As we were lead into the room the first thing I notice is the red padded walls emblazed with our school logo, followed closely by what was set up by each of those walls. Along the first wall was a scale; the kind where you have to move the weights over the bar, get it to balance, and wait anxiously for it all to be over. Affixed to the second padded wall was a measuring tape. Along the third wall was a table containing a caliper and what appeared to be a steering wheel for a Fischer-Price-sized car. We were lined up along the fourth wall. That’s when I was dealt a devastating blow; today was BMI day. Glorious. At this time I already knew I was medically obese, I knew I was the largest girl in my class, I knew I was teased relentlessly for my weight, and I knew today would be no exception. What I did not know was that I was already in the thick of an eating disorder. First up, the scale. We went up one by one in alphabetical order. We were weighed, the numbers announced aloud to a class of silent girls each eagerly waiting to hear the weight of their classmates, and were expected to do this without complaint. I don’t remember my name being called, walking up there, hearing the number or her writing it on the clipboard. What I do remember is the feeling of complete degradation and shame during the entire process. Next, we were all lead to the tape measure on the wall. This portion of the humiliation was fine; as most girls in my class were of similar height to myself. Apparently 5’2” is a popular height among Midwestern adolescents. Again, one by one, we were measured, the number called aloud and written on the clip board.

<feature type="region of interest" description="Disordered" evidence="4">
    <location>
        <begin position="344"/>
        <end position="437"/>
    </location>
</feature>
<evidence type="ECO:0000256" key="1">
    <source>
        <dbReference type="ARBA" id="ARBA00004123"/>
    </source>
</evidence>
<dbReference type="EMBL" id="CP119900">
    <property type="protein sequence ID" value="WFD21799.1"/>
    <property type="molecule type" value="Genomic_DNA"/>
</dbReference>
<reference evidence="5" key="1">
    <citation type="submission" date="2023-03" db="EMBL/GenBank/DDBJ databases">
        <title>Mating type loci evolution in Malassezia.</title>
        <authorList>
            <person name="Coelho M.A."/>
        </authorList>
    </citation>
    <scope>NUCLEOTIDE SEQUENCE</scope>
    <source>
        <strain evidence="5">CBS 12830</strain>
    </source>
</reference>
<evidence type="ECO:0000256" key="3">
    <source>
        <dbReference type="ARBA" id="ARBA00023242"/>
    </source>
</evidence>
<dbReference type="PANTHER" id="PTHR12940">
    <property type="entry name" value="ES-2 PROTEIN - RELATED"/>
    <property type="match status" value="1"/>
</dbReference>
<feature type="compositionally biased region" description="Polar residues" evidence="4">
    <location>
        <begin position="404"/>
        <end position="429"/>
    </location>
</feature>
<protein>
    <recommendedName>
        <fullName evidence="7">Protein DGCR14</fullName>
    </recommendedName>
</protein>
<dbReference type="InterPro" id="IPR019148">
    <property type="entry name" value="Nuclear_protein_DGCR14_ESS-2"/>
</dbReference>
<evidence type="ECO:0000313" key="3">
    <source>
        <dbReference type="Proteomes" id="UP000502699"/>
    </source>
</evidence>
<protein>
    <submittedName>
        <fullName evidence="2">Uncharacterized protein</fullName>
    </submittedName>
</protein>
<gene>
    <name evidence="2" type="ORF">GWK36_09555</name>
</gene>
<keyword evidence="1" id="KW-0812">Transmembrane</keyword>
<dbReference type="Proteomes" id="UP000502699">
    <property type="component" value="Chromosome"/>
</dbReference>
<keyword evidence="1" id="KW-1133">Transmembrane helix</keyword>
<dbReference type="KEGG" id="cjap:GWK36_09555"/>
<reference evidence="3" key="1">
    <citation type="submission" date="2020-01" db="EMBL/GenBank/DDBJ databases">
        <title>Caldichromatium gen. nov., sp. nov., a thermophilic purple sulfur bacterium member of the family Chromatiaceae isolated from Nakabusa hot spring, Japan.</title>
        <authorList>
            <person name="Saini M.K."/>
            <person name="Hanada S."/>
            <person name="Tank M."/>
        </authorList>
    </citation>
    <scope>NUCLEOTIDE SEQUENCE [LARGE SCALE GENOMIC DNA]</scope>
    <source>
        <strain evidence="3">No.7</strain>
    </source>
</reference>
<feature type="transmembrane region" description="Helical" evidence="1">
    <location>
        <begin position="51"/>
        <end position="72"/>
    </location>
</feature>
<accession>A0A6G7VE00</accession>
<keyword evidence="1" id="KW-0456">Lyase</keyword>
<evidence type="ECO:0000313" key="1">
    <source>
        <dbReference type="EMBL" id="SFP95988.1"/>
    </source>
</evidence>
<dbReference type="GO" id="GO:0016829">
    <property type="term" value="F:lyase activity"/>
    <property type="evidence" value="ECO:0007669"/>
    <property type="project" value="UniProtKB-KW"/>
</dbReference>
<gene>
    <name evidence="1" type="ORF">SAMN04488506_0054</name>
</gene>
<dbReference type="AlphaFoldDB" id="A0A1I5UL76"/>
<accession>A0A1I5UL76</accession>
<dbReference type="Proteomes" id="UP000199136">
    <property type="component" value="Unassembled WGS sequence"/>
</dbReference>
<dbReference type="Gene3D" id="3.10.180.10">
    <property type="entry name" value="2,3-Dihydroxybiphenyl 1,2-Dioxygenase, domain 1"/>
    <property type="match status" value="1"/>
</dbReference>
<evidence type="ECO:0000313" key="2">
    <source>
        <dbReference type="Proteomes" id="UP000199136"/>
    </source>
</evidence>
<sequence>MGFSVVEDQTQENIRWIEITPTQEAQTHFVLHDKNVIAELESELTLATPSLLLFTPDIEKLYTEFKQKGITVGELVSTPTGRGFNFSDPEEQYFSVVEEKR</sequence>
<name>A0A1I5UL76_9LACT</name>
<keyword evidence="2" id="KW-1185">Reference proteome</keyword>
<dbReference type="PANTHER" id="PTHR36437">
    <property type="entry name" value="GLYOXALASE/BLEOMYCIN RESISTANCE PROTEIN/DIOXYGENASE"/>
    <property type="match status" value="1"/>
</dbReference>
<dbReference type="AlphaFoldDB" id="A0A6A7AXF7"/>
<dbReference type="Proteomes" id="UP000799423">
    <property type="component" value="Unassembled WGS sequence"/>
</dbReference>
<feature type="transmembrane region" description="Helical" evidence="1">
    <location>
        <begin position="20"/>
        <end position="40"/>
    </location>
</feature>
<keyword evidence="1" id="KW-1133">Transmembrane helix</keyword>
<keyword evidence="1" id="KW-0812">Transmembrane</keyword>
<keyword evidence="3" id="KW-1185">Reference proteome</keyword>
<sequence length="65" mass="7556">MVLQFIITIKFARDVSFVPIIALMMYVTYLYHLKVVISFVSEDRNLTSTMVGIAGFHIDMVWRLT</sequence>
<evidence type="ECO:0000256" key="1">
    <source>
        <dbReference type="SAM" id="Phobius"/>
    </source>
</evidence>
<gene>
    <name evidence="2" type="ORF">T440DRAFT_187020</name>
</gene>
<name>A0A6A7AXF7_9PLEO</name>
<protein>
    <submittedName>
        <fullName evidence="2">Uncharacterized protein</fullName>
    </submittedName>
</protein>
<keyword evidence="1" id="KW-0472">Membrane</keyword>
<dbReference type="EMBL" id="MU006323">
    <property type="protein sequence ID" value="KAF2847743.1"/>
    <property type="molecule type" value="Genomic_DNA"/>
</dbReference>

Third came the caliper and steering wheel (which turned out to be an instrument that somehow measures BMI through electrodes you touch on the wheel) tests. As before, we approached the table one by one, did the test, and had the numbers announced to the class before being recorded on the clipboard. Again, the feeling of indignity returned as she grabbed my arm and placed it between the caliper points. The number placed me off the chart she had created. Anything I had felt about myself that was positive melted away as the girls in my class laughed at the fact that a new category was created solely for me. Somehow I made it through the class, through high school, through college and after. However, this day in class ten years ago is never far from my subconscious. I feel that it, along with a variety of other factors, was a major trigger in my later development of anorexia/bulimia, depression, self-mutilating behaviors, and a general sense of feeling lesser than those around me.